Boston Globe's Scores

For 1,268 reviews, this publication has graded:
  • 47% higher than the average critic
  • 3% same as the average critic
  • 50% lower than the average critic
On average, this publication grades 5.1 points lower than other critics. (0-100 point scale)
Average TV Show review score: 60
Highest review score: 100 Twin Peaks: Season 1
Lowest review score: 0 Unan1mous: Season 1
Score distribution:
  1. Mixed: 0 out of 638
  2. Negative: 0 out of 638
638 tv reviews
  1. A strange, fascinating, and sometimes brilliant contemporary take on the father of forensic crime-solving.
  2. Mr. Dynamite isn’t hagiography, and we hear enough about Brown’s personal flaws to make him quite human.
  3. After the forced setup, evolves into a rich portrait of hard lives and the possibility of healing. By episode 3, the miniseries feels like a smart crime novel, steeped in very specific locales and individuals.
  4. I promise you will roll your eyes at least once. And yet, each hour is so spellbinding, you may not realize you're leaving grip marks on your couch.
  5. The characters are fleshed out with multiple layers — at one point Aminata is granted something of a reprieve by a British benefactor, but he is by no means saintly — and moments of easy humor and romance are woven skillfully into the story.
  6. The fly-on-the-wall nature of the film, directed by Sam Jones, should appeal not only to fans of Dylan and the artists involved, but also to anyone interested in the process of songwriting.
  7. You may or may not struggle with the heightened, heated-up filmmaking in London Spy, which is filled with artful camera angles and non-linear time leaps, but you will likely fall under Whishaw’s spell.
  8. Those [dialogue] imperfections never jolted me out of the spell Copper casts.
  9. As far as revisiting a tearjerker goes, Steel Magnolias reliably hits the funny bone and will assuredly send you to the tissue box
  10. You, Me and the Apocalypse is a genuine treat. No subliminal persuasion needed. The 10-episode series is wacky, likable, unique, and, at moments, effectively dramatic.
  11. The beautifully filmed half-hour comedy, lets Ullman clown around with her face and her voices and her wigs without confining her to too much story line.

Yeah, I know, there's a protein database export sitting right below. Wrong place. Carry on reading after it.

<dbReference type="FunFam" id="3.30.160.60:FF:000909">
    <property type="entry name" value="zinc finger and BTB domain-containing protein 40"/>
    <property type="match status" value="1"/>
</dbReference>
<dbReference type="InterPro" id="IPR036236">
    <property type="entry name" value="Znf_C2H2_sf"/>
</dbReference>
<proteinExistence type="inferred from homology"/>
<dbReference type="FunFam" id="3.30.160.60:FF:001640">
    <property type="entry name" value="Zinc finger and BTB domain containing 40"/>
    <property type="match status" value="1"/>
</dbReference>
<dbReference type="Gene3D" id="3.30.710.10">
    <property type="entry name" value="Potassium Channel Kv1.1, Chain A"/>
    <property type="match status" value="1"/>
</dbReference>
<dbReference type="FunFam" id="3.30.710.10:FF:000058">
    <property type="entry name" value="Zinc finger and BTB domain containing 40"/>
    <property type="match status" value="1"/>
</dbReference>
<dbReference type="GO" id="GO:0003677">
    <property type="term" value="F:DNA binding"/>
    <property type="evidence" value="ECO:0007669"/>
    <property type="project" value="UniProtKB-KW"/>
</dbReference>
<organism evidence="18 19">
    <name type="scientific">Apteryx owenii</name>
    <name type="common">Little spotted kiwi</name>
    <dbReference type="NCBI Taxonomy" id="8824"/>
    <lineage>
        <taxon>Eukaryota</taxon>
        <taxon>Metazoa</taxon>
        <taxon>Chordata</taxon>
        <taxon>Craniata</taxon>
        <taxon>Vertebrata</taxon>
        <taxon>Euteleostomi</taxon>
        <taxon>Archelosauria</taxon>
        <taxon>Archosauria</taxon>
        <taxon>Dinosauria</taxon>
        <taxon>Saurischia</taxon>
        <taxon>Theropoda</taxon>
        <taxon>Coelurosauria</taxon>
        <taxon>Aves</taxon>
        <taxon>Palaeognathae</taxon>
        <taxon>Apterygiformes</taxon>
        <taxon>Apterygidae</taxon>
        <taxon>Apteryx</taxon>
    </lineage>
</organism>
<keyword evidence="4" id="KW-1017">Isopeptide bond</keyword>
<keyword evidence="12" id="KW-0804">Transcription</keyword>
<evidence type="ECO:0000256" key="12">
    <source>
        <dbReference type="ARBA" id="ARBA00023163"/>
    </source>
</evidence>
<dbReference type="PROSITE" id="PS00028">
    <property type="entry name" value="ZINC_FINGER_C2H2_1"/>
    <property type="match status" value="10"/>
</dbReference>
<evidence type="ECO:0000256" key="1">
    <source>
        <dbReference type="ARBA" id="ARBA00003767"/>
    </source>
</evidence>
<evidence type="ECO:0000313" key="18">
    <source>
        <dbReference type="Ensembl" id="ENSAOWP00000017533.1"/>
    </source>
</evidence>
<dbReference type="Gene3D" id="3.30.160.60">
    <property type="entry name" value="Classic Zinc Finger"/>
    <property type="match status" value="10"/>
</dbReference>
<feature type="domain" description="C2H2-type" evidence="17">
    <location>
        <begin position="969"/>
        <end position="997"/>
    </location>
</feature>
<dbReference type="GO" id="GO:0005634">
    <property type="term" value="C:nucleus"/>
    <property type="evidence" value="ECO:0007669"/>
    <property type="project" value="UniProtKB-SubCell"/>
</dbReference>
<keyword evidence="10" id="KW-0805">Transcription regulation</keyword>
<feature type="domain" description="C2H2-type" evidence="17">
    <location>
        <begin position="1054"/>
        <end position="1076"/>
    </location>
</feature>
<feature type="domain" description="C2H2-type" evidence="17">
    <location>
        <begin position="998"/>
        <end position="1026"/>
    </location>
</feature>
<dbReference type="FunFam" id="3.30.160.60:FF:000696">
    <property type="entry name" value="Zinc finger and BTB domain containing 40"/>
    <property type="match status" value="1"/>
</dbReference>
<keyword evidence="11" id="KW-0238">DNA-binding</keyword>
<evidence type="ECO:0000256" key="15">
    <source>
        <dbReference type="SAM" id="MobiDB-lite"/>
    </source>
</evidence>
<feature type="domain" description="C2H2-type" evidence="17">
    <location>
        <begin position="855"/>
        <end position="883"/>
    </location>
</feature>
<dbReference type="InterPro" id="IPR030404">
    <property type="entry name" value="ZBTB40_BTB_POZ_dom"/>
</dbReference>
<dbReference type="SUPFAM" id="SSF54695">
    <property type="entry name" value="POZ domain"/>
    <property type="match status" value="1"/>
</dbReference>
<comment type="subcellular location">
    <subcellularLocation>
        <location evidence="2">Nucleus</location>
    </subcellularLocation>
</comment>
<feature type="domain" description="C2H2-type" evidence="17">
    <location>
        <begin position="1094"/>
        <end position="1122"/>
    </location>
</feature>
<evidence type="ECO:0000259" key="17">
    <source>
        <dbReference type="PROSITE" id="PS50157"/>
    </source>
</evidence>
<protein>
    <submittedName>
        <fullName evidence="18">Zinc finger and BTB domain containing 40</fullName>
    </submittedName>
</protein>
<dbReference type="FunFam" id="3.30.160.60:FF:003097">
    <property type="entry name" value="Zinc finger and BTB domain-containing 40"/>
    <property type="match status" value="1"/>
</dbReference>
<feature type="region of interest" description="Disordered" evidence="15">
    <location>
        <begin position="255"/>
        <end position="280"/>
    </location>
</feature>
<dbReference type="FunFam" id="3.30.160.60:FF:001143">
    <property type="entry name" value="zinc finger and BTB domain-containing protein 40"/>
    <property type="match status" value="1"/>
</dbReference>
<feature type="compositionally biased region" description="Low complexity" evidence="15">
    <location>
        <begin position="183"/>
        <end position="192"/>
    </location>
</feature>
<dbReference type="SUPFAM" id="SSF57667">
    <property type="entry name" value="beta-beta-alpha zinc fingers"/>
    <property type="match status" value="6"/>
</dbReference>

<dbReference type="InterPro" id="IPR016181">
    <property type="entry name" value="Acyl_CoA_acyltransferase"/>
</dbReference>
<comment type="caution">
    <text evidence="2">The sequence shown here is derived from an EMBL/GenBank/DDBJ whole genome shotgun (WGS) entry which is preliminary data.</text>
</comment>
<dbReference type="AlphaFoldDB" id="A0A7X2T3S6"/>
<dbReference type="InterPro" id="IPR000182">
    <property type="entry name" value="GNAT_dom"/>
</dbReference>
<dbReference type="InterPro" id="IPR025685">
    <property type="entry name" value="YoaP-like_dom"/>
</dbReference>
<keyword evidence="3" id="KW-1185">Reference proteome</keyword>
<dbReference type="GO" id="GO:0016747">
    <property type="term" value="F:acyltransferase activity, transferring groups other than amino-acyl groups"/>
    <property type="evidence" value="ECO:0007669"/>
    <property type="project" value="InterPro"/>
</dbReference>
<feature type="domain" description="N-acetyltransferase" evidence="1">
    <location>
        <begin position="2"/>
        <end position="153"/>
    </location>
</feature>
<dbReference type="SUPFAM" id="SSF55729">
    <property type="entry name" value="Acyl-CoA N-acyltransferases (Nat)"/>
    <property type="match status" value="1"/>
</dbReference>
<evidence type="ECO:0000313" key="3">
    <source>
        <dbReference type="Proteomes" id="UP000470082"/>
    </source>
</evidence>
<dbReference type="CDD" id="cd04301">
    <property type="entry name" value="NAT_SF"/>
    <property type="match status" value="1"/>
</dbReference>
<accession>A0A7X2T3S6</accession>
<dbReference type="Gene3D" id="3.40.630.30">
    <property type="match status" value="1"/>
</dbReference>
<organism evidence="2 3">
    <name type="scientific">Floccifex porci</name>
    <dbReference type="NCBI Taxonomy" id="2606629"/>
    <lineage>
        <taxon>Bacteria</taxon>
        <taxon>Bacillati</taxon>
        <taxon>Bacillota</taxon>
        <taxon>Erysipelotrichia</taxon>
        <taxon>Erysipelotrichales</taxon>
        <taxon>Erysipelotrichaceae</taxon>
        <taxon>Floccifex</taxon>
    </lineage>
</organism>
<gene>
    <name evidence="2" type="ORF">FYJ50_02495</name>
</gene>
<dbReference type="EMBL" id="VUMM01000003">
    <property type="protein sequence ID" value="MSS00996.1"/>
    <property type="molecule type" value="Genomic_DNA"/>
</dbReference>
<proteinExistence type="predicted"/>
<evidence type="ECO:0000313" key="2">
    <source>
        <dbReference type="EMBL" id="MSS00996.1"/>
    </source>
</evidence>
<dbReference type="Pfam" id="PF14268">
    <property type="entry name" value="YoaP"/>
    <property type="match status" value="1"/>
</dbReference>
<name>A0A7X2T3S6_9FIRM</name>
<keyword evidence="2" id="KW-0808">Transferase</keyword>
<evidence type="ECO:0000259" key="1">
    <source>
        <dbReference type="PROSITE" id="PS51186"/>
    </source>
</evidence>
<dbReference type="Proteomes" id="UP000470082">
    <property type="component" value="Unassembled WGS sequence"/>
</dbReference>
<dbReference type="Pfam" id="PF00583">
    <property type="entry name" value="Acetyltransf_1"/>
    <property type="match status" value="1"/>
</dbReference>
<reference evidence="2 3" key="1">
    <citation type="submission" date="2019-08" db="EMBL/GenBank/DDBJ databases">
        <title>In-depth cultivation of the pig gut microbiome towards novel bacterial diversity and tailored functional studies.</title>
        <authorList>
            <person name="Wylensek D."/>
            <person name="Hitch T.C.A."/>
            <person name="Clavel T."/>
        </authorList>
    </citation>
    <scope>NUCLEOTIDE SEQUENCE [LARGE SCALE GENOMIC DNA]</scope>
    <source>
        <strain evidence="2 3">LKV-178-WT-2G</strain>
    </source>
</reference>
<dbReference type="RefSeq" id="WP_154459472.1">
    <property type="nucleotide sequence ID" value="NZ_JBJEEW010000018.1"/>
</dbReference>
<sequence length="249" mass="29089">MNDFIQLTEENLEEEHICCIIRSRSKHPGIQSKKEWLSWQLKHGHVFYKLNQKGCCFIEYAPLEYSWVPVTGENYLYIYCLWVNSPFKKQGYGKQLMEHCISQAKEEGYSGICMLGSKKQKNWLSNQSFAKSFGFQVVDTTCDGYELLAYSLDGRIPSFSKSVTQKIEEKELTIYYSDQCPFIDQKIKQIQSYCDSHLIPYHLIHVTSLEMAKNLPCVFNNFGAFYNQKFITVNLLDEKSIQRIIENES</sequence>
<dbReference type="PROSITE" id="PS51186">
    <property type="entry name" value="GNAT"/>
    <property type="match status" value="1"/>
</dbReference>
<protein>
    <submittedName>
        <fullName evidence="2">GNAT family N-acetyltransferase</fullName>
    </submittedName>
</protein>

12. When you watch the show, which returns for season two tonight at 10, you'll find a legal thriller that's trashier and more fun than you might have expected.
  13. You'll love "The Sarah Silverman Program," but only if, like me, you have a healthy appetite for sick comedy.
  14. They’re not a sympathetic collection of characters, but they can be compelling in their twistedness.
  15. Compared to the grittier British version, the American Queer as Folk has a sweet, romanticized aura. At times, it even recalls the TV adaptation of "Tales of the City." The script has plenty of conflict, and the sexuality is hard-core, but the show also exudes an ensemble coziness and jokiness that finds the gang gathering regularly for late-night snacks at Debbie's diner. [1 Dec 2000, p.F1]
    • Boston Globe
  16. Sneaky Pete is not filmed with the inventiveness and style of the high-end cable and streaming shows. But the acting and the plots--including one featuring Alison Wright, who was Martha on “The Americans”--are enjoyable and amusing. They’ve won my confidence.
  17. The execution of the high concept is rich with many excellent details, gags, and characters.
  18. Like the epic Jenga tower that Phil is constructing, the show is really quite impressive, but it could all fall down just a little too easily.
  19. Once the Civil Rights Act of 1964 passes, and Johnson’s political strategizing is over, All the Way loses some momentum. But Cranston’s performance remains engaging throughout, as Johnson fights his way out of Kennedy’s shadow and into his own presidential light.
  20. The playful chemistry Dreymon and Cox have developed so well remains, adding poignancy to their star-crossed circumstances as the story unfolds.... There is plenty of spectacle in The Last Kingdom, but none quite as spellbinding as Alfred’s quiet intelligence.
  21. No gold mine of symbolism is worth a damn when the show itself doesn’t have good old storytelling mojo behind it. And, based on the premiere, V has enough narrative drive and character definition to pull viewers into the creepy suspense of its dystopian world.
  22. There are 13 stories--all good, some better--waiting for newcomers on Netflix. They're waiting to frighten, to invite you think about your life, to make you wince, and to make you laugh. Look, that's the signpost up ahead. Your next stop: Black Mirror.
  23. Man Seeking Woman dazzles with its ingenious set pieces, it also manages to work as an emotionally engaging narrative.
  24. Dexter enters season 3 on Sunday at 9 p.m. with an increasing--and pleasing--urge to make us like the curious man-child at its center.
  25. It's witty, irreverent, and joyously juvenile.
  26. There's no false modesty here, just a level-headed look back as Belafonte recalls decades of music, family, and activism, but mostly activism.
  27. There is no mistaking that this is a bromedy. But this is a smart bromedy. Ladies, don’t be afraid to watch. Out of the gate, Leary creates characters that are identifiable and likable.
  28. Cosmos: A Spacetime Odyssey is certainly trippy and visually dazzling, but it’s also a big-thought-provoking series crammed with scientific and historical fact. Hosted by astrophysicist Neil deGrasse Tyson, it is a transporting mass of CGI special effects and cartoon sequences, but it has the heft and scope of cable’s most esteemed science series, “Planet Earth” and “Life.”
  29. The show unfolds like a rich, gritty, and addictive novel, with some surprising detours and lots of transporting, grainy imagery.
  30. It’s an inviting, beautifully acted, and smartly written period drama set in the 1950s

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